Mobile Integration: What You Are Not Thinking About

By Mark Clark

Mobile IntegrationWhen it comes to building experiences that engage customers, and particularly in building mobile experiences, mistakes are common. Most of these errors do not arise from the technical aspects of integration, but in failure to understand the larger picture and clinging to the status quo.  But as an independent retailer, you are in position to strengthen the mobile experience because you are able to mature much faster in mobile than more established retailers.

Mobile Integration:  Key Considerations for Independent Retailers
Why are we talking mobile integration?  Mobile integration is a complex subject, and each business will have different needs and use cases. Mobile integration is a tricky subject that is often misunderstood.   Here are five considerations to make when thinking about your mobile customer experience. 

  1. Technical Integration – The mobile experience requires access to data and processes residing in different systems.  These systems can be within the mobile solution or in other systems (see five areas of integration below).  A technical architecture is needed to integrate data and processes into the mobile experience.   Let your experience strategy drive the technical integration approach.
  2. Full Journey Integration – As you define your experience strategy, what part of the customer journey or lifecycle are you building it for?  Just the shopping experience or the entire journey?   You might think the purchase should be your top priority, but our research shows consumers want a great experience across all points on the journey.  One journey point we have found often lacking in mobile is help or servicing.   For example, most mobile apps require you to exit and call a toll free number to get help.  Is that acceptable for your customers?   Consider the entire customer journey and determine what parts are included in your mobile experience. 
  3. Organizational Integration – One common challenge is getting different departments to align to delivering a single mobile experience.  This is often a big issue in larger organizations.  Frequently, we mention the importance of including customer care in the mobile experience and no one in the organization will own it.  Who is at the mobile strategy table?  Does it include everyone responsible for delivering a complete mobile experience?
  4. Operational metrics – Mobile changes how customers interact with your company.   When you have built an integrated mobile experience, do not let outdated metrics get in the way of the new business.  Our experience and research show the mobile customer is moving away from channels like voice and email to texting.   However, texting or chatting with a person to get help is a different interaction than voice and might need different operational metrics.  Is First Call Resolution still valid?  Make sure your metrics really measure the mobile experience and consumer preferences.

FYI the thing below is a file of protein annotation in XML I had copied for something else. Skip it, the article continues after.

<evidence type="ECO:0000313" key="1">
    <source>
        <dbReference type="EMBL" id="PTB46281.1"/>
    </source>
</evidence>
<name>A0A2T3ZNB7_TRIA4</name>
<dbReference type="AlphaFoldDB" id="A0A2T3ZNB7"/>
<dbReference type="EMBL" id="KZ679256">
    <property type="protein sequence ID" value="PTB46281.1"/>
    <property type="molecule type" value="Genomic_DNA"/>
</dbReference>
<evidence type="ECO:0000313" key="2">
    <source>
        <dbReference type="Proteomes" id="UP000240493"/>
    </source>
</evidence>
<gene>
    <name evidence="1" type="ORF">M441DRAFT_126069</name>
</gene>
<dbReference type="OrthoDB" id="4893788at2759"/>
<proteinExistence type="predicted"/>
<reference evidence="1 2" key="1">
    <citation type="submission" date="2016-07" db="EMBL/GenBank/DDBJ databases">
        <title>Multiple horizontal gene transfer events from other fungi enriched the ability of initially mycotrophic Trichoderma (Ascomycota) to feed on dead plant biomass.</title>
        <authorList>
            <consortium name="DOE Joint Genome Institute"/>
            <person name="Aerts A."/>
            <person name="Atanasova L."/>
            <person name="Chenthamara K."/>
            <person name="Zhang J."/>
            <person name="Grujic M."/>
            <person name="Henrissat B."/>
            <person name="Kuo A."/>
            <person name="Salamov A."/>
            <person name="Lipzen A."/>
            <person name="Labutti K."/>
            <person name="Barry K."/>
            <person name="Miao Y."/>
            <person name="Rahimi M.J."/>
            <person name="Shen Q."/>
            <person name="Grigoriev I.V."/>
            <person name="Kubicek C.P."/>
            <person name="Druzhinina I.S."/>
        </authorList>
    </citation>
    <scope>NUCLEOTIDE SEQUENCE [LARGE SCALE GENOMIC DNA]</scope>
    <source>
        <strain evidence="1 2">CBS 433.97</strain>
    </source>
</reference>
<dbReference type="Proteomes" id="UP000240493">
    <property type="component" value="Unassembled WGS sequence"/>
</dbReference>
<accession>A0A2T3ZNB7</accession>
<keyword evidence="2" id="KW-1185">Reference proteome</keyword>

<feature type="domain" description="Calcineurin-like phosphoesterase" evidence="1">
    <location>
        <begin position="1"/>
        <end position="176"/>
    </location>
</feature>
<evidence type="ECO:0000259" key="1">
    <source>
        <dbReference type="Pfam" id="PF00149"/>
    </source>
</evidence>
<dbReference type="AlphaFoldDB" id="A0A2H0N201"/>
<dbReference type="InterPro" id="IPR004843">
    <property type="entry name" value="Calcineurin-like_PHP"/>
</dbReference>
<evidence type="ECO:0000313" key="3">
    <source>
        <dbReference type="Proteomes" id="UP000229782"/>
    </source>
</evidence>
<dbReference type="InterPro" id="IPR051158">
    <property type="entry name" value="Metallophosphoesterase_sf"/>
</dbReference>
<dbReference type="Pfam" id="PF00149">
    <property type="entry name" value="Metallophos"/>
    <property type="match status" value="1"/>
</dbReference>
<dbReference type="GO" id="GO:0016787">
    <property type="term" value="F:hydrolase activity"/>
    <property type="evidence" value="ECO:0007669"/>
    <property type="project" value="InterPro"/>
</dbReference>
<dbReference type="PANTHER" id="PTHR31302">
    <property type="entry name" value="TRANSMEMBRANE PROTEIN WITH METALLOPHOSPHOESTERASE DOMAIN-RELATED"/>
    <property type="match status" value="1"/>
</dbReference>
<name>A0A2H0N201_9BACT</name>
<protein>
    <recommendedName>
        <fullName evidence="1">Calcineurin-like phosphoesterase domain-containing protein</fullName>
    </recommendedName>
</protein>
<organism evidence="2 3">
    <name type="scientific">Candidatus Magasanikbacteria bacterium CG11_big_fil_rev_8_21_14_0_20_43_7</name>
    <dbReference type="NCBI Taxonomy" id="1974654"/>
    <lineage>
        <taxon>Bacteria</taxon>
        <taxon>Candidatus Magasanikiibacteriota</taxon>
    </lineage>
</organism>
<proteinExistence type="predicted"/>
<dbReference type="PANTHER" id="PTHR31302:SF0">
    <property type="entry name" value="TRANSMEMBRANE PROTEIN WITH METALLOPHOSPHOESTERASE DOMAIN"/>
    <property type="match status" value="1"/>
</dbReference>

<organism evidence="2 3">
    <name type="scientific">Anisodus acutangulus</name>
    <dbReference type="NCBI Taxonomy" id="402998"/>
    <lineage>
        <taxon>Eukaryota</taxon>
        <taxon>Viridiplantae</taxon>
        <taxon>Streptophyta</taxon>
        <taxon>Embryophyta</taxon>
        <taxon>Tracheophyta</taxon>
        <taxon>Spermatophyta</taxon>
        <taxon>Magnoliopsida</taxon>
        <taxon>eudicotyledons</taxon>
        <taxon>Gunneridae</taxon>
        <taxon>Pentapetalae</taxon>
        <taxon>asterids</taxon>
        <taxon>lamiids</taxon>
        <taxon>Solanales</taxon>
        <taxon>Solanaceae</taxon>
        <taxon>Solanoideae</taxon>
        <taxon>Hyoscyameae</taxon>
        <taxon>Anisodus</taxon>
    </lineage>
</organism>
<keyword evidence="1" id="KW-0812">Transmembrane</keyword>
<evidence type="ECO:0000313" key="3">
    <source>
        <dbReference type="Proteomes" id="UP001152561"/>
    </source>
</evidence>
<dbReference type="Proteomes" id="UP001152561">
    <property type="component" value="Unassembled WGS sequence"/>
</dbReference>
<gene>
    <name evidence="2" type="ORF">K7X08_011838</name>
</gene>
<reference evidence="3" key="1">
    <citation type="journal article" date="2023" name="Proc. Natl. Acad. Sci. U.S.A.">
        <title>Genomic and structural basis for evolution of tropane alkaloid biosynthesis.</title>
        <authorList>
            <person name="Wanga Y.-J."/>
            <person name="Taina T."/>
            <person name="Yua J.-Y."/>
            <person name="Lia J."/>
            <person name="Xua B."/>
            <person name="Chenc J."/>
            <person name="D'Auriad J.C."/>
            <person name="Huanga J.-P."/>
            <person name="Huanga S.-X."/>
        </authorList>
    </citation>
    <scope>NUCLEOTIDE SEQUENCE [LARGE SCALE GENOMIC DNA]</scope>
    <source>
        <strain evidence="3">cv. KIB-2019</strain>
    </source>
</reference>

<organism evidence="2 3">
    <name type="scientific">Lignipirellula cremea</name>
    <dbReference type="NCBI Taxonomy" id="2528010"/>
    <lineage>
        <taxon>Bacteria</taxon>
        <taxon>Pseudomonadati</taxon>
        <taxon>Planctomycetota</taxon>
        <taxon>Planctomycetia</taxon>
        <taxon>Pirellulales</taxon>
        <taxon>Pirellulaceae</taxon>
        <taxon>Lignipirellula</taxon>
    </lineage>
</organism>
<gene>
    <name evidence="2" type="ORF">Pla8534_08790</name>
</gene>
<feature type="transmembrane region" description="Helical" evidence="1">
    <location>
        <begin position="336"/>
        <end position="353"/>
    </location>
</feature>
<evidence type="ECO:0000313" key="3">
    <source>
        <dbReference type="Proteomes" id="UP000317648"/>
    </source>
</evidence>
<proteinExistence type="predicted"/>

Other Considerations
Mobile IntegrationOften we narrowly think integration is just about what the user sees on the phone.  But also consider integration across these areas as well:

  1. Mobile User Interface –The user interface (UI) is critical to create a simple, enjoyable, functional way to access your store.  Integrations here may include functionality that can be easily dropped into the mobile app or web.  For example, at Contact Solutions we provide a software developer kit (SDK) that easily integrates into a retail app and provides a “customer care” function.  Similar SDKs and plugins exist and make building mobile experiences straightforward. But these plugins are the tip of the iceberg and require other components to back them up.
  2. Context Integration – The mobile phone is rich with data that provides context for the user’s experience. This data is allows very rich and meaningful experience to be generated.  Contextual data includes things like behaviors in the app location-based data like I am near a store, other sensor data like temperature, and much more. First understand how you will use contextual data to create experiences throughout the journey and then develop the integration strategy.
  3. Help Function Integration – Many of the solutions we build for clients include the ability to reach a person who can provide help when a customer struggles.  Providing such help generates amazing engagement. One great thing about mobile is its ability to break down walls and allow almost any employee to provide assistance. So instead of the person only being a call center agent, now the help provider can be a fashion advisor, a retail clerk, a front desk person, a concierge, or some other person that can impact the customer experience. The integration aspects of this are that the help provider needs to right data and processes at their fingertips to support the customer.
  4. Cross Channel Integration – Research shows your customers want a seamless experience independent of channel.  The bad news is that to integrate various interaction channels to create an omni-channel experience is very difficult. The good news is that the mobile device consolidates most of the channels onto your customer’s most important device.
  5. As you venture into the mobile landscape, it is critical to take a broad view of your mobile user experience in order to develop a more competitive mobile strategy. Uncover assumptions and shortcuts that might be holding you back, and you’ll be on the right path to creating a mobile strategy that keeps customers coming back again and again. Keep asking why!

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